When I recently asked my husband, Marc, about his first food memory, he thought for a second then said, "Eating off a banana leaf at a wedding in Guyana."
Suddenly, I saw him as a boy with large, dark eyes, a mass of wild hair nearly overtaking his face, narrow hands holding an enormous green leaf. I imagined him wearing a look of concentration while his fingers gripped the edges of a vegetal plate weighed down by spoonfuls of curry, pieces of heat-freckled roti resting on top.
The ruckus of happiness, music, and laughter would have nearly swallowed him in this moment. Anyone who has spent any time at a party thrown by a bunch of West Indians knows that these affairs are loud and welcoming, full of joy.
These days, curry is still Marc’s favorite thing to eat, and I know he is happy that I'm sharing this dish. According to him, life is vastly improved when curry is part of it.
I don't disagree. I grew up with my Cantonese mother's curry, a whole chicken hacked to pieces and cooked with starchy potatoes, onions, madras powder and coconut cream, all of it swimming in sauce and drippings. It was rich and full of deep flavor. Even as a kid, I couldn't stop eating it.
While every West Indian cook probably has his or her own version of curry, each with its unique quirks, this is the one I learned to make from Marc’s younger brother, Johnny. I’ve made some minor adjustments, but this is essentially his, even though his one caveat the day he walked me through this was that he never makes it exactly the same way twice.
For me, food is like invisible netting. It has the ability to keep me held together when all the loose parts and pieces that are memories and experiences, moments nearly forgotten, might otherwise go tumbling onto the ground.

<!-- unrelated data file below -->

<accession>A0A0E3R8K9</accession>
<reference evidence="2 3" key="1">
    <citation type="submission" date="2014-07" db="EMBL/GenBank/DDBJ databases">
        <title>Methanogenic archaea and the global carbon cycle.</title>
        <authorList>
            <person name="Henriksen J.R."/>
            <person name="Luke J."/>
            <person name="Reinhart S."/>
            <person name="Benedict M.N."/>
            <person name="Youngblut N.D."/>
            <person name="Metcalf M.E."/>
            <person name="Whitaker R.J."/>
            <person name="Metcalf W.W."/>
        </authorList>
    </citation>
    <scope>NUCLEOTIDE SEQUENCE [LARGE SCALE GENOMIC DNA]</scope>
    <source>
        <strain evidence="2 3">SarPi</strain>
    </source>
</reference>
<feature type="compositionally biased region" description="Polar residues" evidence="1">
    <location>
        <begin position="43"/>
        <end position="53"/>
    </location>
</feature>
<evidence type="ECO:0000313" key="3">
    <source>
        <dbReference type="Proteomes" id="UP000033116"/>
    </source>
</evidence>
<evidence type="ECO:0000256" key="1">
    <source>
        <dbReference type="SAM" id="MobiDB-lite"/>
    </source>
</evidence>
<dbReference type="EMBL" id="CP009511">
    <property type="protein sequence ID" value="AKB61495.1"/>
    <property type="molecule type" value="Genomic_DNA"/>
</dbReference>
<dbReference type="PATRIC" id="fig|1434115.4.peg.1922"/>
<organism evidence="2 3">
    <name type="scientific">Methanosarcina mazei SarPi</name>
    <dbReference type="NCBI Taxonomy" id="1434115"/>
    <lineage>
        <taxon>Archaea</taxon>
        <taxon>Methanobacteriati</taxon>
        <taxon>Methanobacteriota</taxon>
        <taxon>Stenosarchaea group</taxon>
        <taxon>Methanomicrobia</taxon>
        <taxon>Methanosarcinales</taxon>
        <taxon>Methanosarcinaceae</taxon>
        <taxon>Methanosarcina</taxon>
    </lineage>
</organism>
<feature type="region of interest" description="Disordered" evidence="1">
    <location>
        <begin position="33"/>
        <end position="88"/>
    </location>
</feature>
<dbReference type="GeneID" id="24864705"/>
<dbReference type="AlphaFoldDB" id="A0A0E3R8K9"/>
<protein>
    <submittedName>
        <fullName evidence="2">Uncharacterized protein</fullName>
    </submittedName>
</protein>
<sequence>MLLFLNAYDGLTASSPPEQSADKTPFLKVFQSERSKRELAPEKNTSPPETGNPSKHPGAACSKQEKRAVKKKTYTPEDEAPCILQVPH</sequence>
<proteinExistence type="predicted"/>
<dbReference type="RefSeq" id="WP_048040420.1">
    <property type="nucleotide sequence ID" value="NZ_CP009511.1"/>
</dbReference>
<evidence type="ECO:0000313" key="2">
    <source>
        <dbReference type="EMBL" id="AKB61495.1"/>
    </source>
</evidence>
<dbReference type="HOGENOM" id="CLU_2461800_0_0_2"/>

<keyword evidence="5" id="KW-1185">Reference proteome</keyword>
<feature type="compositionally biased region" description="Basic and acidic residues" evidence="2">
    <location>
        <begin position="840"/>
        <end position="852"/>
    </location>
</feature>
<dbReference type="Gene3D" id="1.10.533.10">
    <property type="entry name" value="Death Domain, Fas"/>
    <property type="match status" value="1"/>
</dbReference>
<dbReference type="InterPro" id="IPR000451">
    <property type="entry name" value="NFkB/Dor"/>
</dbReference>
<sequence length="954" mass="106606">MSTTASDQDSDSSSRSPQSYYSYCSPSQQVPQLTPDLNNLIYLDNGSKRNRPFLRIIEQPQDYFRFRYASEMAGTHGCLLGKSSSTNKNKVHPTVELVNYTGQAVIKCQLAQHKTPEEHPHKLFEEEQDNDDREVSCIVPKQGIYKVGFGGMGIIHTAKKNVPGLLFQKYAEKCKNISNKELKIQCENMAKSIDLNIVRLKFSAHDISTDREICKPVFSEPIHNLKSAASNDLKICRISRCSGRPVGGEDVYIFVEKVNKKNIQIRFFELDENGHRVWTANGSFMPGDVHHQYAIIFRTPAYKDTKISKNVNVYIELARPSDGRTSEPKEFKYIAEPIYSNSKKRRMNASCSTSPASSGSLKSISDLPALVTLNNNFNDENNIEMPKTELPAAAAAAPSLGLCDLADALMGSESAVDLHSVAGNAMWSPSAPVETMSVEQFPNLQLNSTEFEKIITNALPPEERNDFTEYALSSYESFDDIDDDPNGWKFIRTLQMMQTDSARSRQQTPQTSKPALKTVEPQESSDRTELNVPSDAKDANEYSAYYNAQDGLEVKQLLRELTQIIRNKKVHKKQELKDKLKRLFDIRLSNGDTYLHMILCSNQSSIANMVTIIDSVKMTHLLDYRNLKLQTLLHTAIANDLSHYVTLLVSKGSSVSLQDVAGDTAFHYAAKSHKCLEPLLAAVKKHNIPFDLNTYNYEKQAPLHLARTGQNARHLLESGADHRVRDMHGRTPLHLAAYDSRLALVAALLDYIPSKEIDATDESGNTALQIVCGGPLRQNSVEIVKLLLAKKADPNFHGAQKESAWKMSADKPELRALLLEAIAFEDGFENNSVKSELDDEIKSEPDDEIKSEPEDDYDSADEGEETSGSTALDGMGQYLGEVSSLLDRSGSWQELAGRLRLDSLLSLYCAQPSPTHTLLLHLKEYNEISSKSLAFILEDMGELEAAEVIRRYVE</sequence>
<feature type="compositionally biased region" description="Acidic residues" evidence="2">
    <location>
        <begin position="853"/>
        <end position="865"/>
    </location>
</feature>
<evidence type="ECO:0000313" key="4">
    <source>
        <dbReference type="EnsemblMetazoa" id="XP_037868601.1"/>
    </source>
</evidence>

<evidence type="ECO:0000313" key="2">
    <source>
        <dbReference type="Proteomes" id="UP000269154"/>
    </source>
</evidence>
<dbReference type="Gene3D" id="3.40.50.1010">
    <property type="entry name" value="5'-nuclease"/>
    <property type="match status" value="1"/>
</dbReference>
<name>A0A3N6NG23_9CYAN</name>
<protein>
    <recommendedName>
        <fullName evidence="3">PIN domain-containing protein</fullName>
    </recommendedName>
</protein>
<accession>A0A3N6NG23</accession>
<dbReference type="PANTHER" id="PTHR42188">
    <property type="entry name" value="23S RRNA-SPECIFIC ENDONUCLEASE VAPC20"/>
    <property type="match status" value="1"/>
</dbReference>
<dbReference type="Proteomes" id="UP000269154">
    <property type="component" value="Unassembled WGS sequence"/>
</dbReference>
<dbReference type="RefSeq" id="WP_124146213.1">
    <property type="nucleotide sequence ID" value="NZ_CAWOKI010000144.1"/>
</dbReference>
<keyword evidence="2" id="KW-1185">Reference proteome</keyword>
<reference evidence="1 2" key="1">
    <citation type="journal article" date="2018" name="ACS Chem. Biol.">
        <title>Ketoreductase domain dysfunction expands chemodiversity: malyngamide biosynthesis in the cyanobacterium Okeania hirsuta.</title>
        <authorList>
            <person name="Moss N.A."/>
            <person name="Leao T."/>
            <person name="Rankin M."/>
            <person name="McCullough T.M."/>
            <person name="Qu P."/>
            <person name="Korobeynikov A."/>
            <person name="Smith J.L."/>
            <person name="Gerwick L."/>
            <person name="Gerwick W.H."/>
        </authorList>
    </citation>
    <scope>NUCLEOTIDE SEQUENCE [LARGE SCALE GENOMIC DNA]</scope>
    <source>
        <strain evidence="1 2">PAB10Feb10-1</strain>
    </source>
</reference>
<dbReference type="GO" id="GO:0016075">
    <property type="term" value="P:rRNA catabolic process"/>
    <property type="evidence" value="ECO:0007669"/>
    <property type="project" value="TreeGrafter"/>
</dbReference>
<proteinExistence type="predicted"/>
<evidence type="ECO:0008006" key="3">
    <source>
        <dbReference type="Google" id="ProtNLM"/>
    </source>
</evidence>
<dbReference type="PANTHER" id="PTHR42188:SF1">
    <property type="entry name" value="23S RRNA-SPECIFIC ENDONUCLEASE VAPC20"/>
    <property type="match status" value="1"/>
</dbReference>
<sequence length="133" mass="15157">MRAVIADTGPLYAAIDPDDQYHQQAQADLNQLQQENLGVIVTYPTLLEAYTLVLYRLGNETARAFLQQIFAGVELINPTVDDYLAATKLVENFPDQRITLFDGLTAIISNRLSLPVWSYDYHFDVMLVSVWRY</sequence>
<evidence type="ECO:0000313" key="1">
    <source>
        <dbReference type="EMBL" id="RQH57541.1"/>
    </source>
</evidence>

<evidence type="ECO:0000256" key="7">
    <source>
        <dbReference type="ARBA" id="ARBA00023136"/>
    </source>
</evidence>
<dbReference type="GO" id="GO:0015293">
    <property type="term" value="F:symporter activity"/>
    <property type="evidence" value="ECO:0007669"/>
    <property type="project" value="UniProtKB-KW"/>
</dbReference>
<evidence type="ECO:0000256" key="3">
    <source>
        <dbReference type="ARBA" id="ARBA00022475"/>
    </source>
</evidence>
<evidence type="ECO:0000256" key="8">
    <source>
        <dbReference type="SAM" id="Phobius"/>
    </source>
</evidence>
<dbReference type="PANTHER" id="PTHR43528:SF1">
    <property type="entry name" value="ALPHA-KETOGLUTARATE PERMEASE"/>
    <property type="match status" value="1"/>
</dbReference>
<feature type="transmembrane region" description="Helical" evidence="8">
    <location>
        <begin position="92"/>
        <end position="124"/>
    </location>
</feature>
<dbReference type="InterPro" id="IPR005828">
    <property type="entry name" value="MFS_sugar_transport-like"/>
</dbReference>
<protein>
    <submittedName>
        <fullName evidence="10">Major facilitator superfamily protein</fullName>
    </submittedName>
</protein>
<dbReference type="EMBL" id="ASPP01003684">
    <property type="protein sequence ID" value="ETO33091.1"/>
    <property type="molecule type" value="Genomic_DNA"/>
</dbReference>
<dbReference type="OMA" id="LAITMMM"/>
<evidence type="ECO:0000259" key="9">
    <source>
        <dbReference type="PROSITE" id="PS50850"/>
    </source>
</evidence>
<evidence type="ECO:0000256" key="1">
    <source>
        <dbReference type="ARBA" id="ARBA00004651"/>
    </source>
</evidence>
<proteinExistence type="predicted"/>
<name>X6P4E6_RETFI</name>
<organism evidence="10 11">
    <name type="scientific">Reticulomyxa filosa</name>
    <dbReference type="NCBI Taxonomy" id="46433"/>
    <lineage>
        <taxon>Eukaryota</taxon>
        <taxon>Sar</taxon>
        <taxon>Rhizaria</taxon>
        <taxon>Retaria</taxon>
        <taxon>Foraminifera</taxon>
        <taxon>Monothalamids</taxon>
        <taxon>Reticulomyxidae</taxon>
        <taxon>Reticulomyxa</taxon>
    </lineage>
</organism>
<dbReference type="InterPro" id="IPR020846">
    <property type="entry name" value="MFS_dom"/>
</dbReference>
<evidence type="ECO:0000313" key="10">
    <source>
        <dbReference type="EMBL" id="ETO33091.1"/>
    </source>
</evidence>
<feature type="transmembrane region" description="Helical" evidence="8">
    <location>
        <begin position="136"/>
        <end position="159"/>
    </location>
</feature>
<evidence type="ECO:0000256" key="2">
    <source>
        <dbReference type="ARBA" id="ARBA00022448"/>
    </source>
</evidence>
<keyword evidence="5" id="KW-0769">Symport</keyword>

So each time I make this curry for Marc, I hope it takes him back to Guyana, to that time when he was a very small boy eating off a banana leaf, this dish holding him intact as the person he once was, now is and will one day become.
Johnny's Guyanese Beef Curry
A tip! Whenever we cook curry in our house, we make sure all the doors to the other rooms, especially the laundry room, are first shut tightly. The scent of curry can permeate everything! Though delicious, it's not always what you want to smell (or smell like), especially when you're putting on a just-laundered shirt.
With rice or roti, serves 6 hungry people
3 cloves garlic, minced
2 tablespoons coconut oil
2 pounds beef chuck cut into 1 1/2-inch pieces
1 3/4 pounds waxy potatoes, peeled and cut into 1 1/4-inch chunks
3 onions, cut in half then thickly sliced
2-3 dried red peppers, such as chile de arboles
10 fresh thyme sprigs
2 1/2 cups beef broth or water, or a combination, plus more as needed
Salt and pepper
Make the curry paste:
In a small bowl, combine curry powder, tumeric, cumin and jerk seasoning paste. Add enough water to form a thick paste. Set aside.
Make the stew:
Place a dutch oven or other large pan (with a lid) over medium-high heat. When pan is heated, add two tablespoons of coconut oil. Add curry paste and minced garlic. Stir quickly, allowing the paste to cook for a minute or two until highly fragrant.
Add beef to pan. Sprinkle with salt and pepper. Turn meat, allowing curry paste to sear onto all sides of the pieces and meat starts to brown. Some of the paste may start sticking to the bottom of the pot. Just scrape it up. Add dried chilis and onions, stirring. Some liquid should come out of mixture, but if it appears too dry, add a bit of water or broth to loosen the mixture. Cover and turn heat down. Cook on low for 25 minutes.
Uncover pot and fish out the dried chilis and discard. Add thyme sprigs. Taste for salt, adding to your liking. Add the 2 1/2 cups of broth or water. Cover and simmer on low for an additional 35 to 45 minutes.
Add potatoes and adjust liquid as needed. If it seems too dry or you want more sauce/gravy, add more broth or water at this time. Cover and cook an additional 25 minutes, until potatoes are soft.
Taste again for salt, adjusting as needed. Remove thyme sprigs and discard. Serve over rice, with roti on the side, or wrapped inside a roti.